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PSYC 100 - 4 Sensation and Perception.docx
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Department
Psychology
Course
PSYC 100
Professor
Peter Graf
Semester
Fall

Description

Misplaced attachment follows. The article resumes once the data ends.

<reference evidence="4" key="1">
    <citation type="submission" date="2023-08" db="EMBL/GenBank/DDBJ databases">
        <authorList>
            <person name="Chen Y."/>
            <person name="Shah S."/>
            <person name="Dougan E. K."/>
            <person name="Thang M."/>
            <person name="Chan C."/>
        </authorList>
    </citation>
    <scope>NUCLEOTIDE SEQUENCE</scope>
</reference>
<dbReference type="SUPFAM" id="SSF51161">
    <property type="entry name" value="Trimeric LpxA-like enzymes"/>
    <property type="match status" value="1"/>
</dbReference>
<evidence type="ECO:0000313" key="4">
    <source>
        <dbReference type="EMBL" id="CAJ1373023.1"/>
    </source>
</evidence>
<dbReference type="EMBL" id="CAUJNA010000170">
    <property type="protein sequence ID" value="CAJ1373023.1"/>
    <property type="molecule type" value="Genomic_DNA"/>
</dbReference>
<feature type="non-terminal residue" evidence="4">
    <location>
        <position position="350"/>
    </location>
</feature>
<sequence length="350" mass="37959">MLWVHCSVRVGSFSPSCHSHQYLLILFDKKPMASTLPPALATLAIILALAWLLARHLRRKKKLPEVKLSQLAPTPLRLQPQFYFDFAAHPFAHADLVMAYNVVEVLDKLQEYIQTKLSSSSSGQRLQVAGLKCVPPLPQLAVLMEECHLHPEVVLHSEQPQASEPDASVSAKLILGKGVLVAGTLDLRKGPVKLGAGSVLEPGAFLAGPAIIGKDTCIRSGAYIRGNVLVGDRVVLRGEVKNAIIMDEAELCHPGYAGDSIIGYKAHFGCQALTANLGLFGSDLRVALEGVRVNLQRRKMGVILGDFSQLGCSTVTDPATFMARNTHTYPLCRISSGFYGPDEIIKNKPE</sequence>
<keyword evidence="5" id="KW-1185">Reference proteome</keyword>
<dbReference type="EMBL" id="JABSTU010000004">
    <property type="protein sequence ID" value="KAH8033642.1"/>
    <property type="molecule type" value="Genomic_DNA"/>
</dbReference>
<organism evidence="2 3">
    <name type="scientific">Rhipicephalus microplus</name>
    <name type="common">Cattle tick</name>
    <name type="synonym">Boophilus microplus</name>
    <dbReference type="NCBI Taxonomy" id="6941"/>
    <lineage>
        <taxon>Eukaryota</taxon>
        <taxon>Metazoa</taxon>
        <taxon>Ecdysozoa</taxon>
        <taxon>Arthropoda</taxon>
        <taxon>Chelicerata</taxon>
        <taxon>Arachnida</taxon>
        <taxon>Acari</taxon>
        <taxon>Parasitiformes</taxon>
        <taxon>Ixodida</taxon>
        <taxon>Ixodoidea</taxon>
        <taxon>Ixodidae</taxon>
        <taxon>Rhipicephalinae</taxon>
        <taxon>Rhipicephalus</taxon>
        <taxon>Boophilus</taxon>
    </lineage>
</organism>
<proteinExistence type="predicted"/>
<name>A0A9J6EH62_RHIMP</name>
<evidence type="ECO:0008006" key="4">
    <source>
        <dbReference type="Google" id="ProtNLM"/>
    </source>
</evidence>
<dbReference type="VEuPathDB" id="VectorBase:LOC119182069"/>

Sensation and Perception Sensation – the process by which you detect physical energy from your environment and encode it as neural signals; activation of senses Perception – the process of organizing and interpreting sensory information; influenced by your memory, motivation, emotion, and even culture; understanding these sensations Bottom-up Processing – analysis that begins with the sense receptors and works up to the brain’s processing of information; takes longer, more accurate Top-down Processing – information processing guided by higher-level processes (expectations & experiences) Psychophysics – the study of the relationship between physical energy and psychological experiences; asks questions about our sensitivity to stimuli. (ex. Light-brightness; sound- volume; pressure-weight) Absolute threshold – the minimum stimulation needed to detect ONE stimulus 50% of the time Signal detection theory – theory that our ability to DETECT absolute thresholds and SIGNALS changes based on our level of experience, focus, motivation, and fatigue Subliminal Stimulation – stimulation below one’s threshold of conscious awareness (ex. advertising) Difference threshold – the minimum difference required to tell the difference between two stimuli 50% of the time; also called 'just noticeable difference' Weber's law – difference threshold requires a constant proportion, not a constant number 1. (ex. A candy bar increases by $2, you won't buy it. A car increases by $2, you'll still buy it) Sensory Adaptation – our diminishing sensitivity to unchanging stimuli (ex. Band-aid) Selective attention – the focusing of conscious awareness on specific stimuli, ignoring other stimuli Cocktail effect – focusing in on one voice among many, like when at a cocktail party Inattentional blindness – inability to see an object/person amidst an engrossing scene Change blindness – when subjects focused on one thing don't notice something change in their environment Transduction – TRANSLATING sensory information (stimulus energies –sound waves, light waves) into neural impulses (ex. TRANSLATING the image of a DUCK into the neural message for DUCK) Phototransduction – conversion of light energy into neural impulses that brain can understand Vision and Light Energy Wavelength – distance from peak to peak of light/sound waves; determines hue (vision) or pitch (auditory) Hue (colour) – determined by light wavelength; long = red, short = blue Amplitude – height of a light/sound wave; determines brightness (vision) and loudness (hearing) Intensity – brightness; amount of energy in light waves; determined by wave's amplitude (height) Light -> cornea -> pupil (iris) -> lens -> retina -> (photoreceptors –rods & cones) -> optic nerve -> (bipolar cells -> ganglion cells) -> thalamus -> visual cortex Cornea – where light first enters the eye; protects eye; bends light to start focusing Pupil – 2nd stage; light passes through this adjustable opening; amount coming in controlled by iris 2. Iris – the colour muscle that controls pupil size and amount of light coming in Lens – 3rd stage; takes light from pupil, accommodates it (change shape), and focuses it on retina 3. Acuity – sharpness of vision; affected by distortions in lens shape 1. Nearsightedness – nearby objects are seen more clearly than distant objects 2. Farsightedness – faraway objects are seen more clearly than near objects Retina – contains sensory receptors that process visual information and send it to the brain 4. light sensitive inner surface of eye; contains rods and cones (receptor cells) and layers of other neurons (bipolar, ganglion cells) that process visual information 5. Fovea – the retina's central area of focus; cones cluster in the center here Photoreceptors: 6. Rods – peripheral receptors on the retina; sensitive to dim light 7. Cones – Centered receptors on the retina; sensitive to color and detail Optic nerve – nerve that carries neural impulses from eye to brain 8. Bipolar cells – receive messages from photoreceptors--> ganglion cells; form optic nerve 9. Ganglion cells –receives messages from bipolar cells; axons of these cells form optic nerve 10. Optic nerves connect to the thalamus in the middle of the brain Blind spot – where the optic nerve leaves the eye; no receptor cells are in this SPOT Feature Detectors – nerve cells in visual cortex respond to specific features (shape, angle, movement) Parallel processing – ability of brain to process several aspect of a situation simultaneously Colour vision Young-Helmholtz Trichromatic theory – (3-color theory); theory that retina has 3 types of cones -red, green, and blue receptors; which when stimulated in combination can produce any colour - Doesn’t explain afterimage or colour blindness Opponent-process theory – theory that opposing retinal processes (red-Green, yellow-Blue, white- Black) enable color vision; to see a color, some cells are stimulated while others are turned off; explains afterimage Color constancy – perceiving familiar objects as having consistent color, even when light changes how the object looks (context changes) Audition – sense of hearing Acoustical transduction – conversion of sound waves into neural impulses in the hair cells of the inner ear Frequency – wavelength; determines pitch; long = low pitch Amplitude – height of wavelength; determines loudness (intensity) Sound localization – sound waves strike one ear sooner and with more intensity than other ear; brain can determine location of sound Pinna -> auditory canal -> eardrum -> middle ear -> (hammer, anvil, stirrup) -> inner ear cochlea -> (basilar membrane -> hair cells) -> auditory nerves -> thalamus -> temporal lobe Outer ear: Pinna –collects sounds; Auditory canal – channels sound waves to eardrum Eardrum –tight membrane that vibrates with sounds from the auditory canal; sends vibrations along Middle ear – between eardrum and cochlea; 3 tiny bones (ossicles) - hammer, anvil, and stirrup 11. Hammer, anvil, stirrup –sends vibrations from middle ear to inner ear cochlea Inner ear –contains cochlea, semicircular canals, vestibular sacs 12. Cochlea – coiled, bony, fluid-filled tube that transduces sound vibrations to auditory signals 1. Basilar membrane –inner ear cochlea; contains hair cells (receptor cells for sound) 1. Hair cells – inner ear basilar membrane; axons form the auditory nerves Theories of Audition Place theory – Hermann von Helmholtz's theory that we hear difference pitches because sound waves hit different PLACES on the basilar membrane; explains high-pitched sounds Frequency theory – the theory that the rate of nerve impulses traveling the auditory nerve matches the FREQUENCY of a pitch; explains low-pitched sounds (because high pitches are too fast) Volley principle – neural cells alternate firing so that they achieve a combined frequency that goes much higher than what they